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Jeremy A. Muraski

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Investigating High-Tech Crime
Michael Knetzger  More Info

About the Green Bay Police Department

In 1854, the City of Green Bay was chartered by the Wisconsin State Legislature. In August of 1857, the Green Bay Police Corps was established.  Today, the Green Bay Police Department is a full service law enforcement agency that is organized around an Operations Division, Investigations Division and Support Services.


According to the Green Bay Police Department, “Each year GBPD patrol officers respond to or self initiate well over 80,000 calls for service in the City of Green Bay. That is an average of 219 calls for service per day and equals almost 1 call for service per resident of the city. Although call volumes spike during the warmer weather, the patrol officers handle at least 3,000 calls per month, even in the dead of winter.  Patrol officers are responsible for police protection of the city, responding to calls for service, and enforcement of local ordinances and state laws, as well as traffic enforcement and monitoring traffic problems. Patrol officers also investigate reportable traffic crashes.


The city is divided into 10 patrol zones, five on each side of the Fox River. At least one officer patrols each zone. Some units are assigned as camera cars and carry fingerprint kits and other specialized equipment in addition to the normal patrol gear. We have recently added Automatic Defibrillator Units (AEDs) to most cars in our fleet.”


The Investigations Division of the Green Bay Police Department includes units such as Crime Prevention, Detectives, Evidence, Forensic Services, Gangs and School Resources. 

The function of the Green Bay Police Department gang officer “is to investigate gang related crimes and complaints, monitor gang members, maintain files on gang information, gather evidence, and arrest wanted gang members. In addition the gang officer passes on intelligence information obtained to members of the department.”




Jeremy A. Muraski is an eight-year law enforcement veteran and currently an Advanced Patrol Officer, Webmaster and Field Training Officer with the Green Bay Police Department (Wisconsin).  He has worked as a Network Administrator for Kimberly Clark Corporation and at various jobs as a Computer Support Engineer and Help Desk Specialist supporting online investors for Fidelity Investments.  Jeremy A. Muraski is certified to teach for The Wisconsin Technical College System and teaches criminal justice courses at Northeast Wisconsin Technical College, including Investigating High Tech Crimes, and Juvenile Law.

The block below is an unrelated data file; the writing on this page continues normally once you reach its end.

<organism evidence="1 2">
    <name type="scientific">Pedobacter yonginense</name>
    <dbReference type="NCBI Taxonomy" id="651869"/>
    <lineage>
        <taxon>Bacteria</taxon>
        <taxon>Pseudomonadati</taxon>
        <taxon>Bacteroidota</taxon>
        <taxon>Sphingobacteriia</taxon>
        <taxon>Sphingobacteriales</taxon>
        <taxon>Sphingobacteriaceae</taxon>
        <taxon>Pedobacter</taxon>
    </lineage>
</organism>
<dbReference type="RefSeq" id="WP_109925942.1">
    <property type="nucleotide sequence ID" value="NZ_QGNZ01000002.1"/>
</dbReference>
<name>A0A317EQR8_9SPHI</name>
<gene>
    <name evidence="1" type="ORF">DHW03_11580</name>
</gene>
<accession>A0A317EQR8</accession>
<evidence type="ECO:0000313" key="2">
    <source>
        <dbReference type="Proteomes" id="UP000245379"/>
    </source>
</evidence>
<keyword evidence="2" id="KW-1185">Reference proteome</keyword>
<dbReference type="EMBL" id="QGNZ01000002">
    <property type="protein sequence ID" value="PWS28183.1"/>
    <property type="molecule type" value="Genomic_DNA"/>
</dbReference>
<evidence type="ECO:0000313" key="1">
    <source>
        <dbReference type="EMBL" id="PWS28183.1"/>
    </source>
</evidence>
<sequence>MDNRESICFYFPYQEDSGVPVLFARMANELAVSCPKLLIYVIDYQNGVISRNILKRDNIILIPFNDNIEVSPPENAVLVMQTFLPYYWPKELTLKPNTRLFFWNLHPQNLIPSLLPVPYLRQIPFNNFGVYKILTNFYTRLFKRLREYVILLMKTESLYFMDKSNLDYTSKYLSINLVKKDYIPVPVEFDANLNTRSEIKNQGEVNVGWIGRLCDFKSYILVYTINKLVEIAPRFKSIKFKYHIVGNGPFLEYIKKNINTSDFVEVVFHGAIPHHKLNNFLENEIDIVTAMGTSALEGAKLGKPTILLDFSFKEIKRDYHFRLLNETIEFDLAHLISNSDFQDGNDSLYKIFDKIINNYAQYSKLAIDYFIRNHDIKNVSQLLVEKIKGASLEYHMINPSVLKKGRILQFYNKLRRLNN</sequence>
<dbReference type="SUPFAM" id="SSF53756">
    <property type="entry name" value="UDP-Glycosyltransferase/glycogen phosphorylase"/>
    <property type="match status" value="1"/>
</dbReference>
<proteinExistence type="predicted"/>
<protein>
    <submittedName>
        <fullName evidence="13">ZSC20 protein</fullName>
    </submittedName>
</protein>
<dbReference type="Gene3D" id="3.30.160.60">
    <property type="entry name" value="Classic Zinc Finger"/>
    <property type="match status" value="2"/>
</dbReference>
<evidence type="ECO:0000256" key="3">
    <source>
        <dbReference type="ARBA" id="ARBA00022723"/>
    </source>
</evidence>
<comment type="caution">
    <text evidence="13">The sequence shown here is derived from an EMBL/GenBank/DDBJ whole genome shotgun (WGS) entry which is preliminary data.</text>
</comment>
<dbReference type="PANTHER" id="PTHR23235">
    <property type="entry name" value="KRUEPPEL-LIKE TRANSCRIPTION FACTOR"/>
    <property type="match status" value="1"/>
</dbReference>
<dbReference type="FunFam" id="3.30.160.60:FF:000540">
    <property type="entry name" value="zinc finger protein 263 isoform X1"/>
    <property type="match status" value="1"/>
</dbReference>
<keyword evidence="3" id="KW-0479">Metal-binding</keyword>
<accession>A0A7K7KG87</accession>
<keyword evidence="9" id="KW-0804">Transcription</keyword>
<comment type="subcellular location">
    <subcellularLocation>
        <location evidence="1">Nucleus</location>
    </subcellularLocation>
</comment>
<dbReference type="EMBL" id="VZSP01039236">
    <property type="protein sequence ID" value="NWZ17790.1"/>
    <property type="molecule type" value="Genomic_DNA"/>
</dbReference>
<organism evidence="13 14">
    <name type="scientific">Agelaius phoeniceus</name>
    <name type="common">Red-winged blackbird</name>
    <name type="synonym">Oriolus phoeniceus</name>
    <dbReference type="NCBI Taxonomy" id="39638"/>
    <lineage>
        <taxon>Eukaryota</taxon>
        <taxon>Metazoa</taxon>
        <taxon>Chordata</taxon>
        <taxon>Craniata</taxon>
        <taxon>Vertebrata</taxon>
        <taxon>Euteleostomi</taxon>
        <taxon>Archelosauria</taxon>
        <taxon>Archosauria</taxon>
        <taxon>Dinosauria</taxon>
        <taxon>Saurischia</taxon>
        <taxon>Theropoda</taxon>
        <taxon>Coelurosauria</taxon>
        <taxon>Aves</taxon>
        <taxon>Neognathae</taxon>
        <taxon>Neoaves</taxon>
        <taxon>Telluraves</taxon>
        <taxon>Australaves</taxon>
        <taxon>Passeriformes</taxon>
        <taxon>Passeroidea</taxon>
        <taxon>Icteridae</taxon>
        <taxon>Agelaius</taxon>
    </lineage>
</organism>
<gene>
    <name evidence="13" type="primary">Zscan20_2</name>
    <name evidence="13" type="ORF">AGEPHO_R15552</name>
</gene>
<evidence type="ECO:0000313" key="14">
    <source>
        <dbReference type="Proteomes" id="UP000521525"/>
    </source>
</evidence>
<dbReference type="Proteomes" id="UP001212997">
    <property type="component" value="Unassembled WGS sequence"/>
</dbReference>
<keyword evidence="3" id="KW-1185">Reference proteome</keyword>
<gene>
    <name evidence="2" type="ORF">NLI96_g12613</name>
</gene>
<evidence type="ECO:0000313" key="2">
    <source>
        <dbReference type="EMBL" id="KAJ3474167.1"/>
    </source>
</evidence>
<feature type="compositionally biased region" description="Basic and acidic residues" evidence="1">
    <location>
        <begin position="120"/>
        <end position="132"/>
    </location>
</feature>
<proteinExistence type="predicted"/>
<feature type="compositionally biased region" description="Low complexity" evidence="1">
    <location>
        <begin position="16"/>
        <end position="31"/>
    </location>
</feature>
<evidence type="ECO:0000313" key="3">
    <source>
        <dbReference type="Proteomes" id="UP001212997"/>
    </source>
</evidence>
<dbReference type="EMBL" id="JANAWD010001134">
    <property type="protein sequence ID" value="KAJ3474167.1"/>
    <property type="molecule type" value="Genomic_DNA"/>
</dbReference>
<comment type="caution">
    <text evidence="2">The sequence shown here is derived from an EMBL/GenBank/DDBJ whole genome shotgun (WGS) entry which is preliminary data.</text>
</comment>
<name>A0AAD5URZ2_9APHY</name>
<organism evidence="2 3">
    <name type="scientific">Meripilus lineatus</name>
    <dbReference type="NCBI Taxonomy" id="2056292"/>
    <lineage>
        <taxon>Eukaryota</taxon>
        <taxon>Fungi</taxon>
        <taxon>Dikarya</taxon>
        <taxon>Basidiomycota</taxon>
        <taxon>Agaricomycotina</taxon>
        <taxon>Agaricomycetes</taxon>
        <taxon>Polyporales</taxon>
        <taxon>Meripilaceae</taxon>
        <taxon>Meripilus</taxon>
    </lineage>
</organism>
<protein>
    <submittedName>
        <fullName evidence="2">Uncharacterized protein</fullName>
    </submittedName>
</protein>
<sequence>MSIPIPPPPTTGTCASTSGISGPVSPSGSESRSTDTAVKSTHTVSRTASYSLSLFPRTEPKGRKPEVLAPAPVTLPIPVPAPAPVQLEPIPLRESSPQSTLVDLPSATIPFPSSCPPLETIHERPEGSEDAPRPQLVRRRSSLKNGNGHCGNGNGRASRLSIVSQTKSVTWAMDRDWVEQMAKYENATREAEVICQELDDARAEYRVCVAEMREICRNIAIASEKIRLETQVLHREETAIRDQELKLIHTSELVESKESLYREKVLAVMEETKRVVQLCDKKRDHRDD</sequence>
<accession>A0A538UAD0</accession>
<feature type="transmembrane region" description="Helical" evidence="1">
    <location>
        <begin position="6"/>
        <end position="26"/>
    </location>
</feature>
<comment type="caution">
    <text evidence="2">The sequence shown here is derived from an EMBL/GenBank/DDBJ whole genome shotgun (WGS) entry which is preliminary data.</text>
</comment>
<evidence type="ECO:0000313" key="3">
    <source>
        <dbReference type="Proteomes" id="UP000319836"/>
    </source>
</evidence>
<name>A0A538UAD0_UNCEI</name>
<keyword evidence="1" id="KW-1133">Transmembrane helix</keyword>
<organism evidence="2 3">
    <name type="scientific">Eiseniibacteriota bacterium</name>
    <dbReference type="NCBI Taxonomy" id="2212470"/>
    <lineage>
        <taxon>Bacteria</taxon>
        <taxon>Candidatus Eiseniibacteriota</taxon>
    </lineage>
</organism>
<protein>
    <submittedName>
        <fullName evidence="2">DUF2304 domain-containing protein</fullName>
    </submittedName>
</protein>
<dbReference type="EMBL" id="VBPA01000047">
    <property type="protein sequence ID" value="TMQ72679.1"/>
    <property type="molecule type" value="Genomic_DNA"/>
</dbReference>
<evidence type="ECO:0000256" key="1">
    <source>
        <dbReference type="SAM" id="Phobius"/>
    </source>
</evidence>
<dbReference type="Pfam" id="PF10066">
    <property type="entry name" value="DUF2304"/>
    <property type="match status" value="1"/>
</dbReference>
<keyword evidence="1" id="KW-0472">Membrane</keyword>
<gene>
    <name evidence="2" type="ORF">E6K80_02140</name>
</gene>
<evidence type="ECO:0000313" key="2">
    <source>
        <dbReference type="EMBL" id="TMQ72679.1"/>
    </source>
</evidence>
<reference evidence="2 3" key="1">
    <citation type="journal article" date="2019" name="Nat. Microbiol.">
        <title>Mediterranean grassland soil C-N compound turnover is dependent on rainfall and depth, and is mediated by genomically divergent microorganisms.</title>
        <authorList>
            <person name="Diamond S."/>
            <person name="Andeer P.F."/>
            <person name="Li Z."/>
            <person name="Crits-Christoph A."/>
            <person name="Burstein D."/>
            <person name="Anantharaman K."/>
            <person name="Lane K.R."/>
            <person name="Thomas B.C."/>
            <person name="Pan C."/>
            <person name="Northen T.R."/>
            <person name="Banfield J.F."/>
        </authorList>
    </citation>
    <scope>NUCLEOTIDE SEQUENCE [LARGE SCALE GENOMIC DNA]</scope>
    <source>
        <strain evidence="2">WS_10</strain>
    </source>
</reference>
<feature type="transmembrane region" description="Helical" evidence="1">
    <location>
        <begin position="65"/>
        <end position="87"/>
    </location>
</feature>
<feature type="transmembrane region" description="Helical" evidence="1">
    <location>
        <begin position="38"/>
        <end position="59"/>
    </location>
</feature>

Jeremy A. Muraski has completed AccessData's Forensic Toolkit Course, the National White Collar Crime Center's Basic Data Recovery & Analysis (BDRA) course, and several other courses and seminars on investigating Internet crimes. In addition to having developed college level course work in computer crime, he holds a number of computer certifications such as Microsoft Access Database Design and Administration and Website Design and Computer Network Administration. Jeremy Muraski is a co-author of Investigating High-Tech Crime.


Dave Pettinari, Colorado State University, said of Investigating High-Tech Crime, “Computers have become an integral part of our daily lives.  It should come as no surprise that the criminal minds have turned to computers and the Internet to commit crimes.  New crimes and criminals are enduring as each new technology is introduced. This text never loses touch with the reality that not every investigator is computer savvy, while still offering advanced knowledge in an easy to understand manner.  Everything is based upon a building block approach, with each chapter forming a foundation for the next.  Written in everyday language, this text demystifies the often complex world of computer technology, translating it into a format that can be easily understood by a computer novice, while striving to incorporate concepts and references useful for the experienced investigator.  It doesn’t end there, it continues with exploring high-tech crimes demonstrating all of the tools and methods used by criminals, while teaching the techniques used by investigators to catch and prosecute them.”

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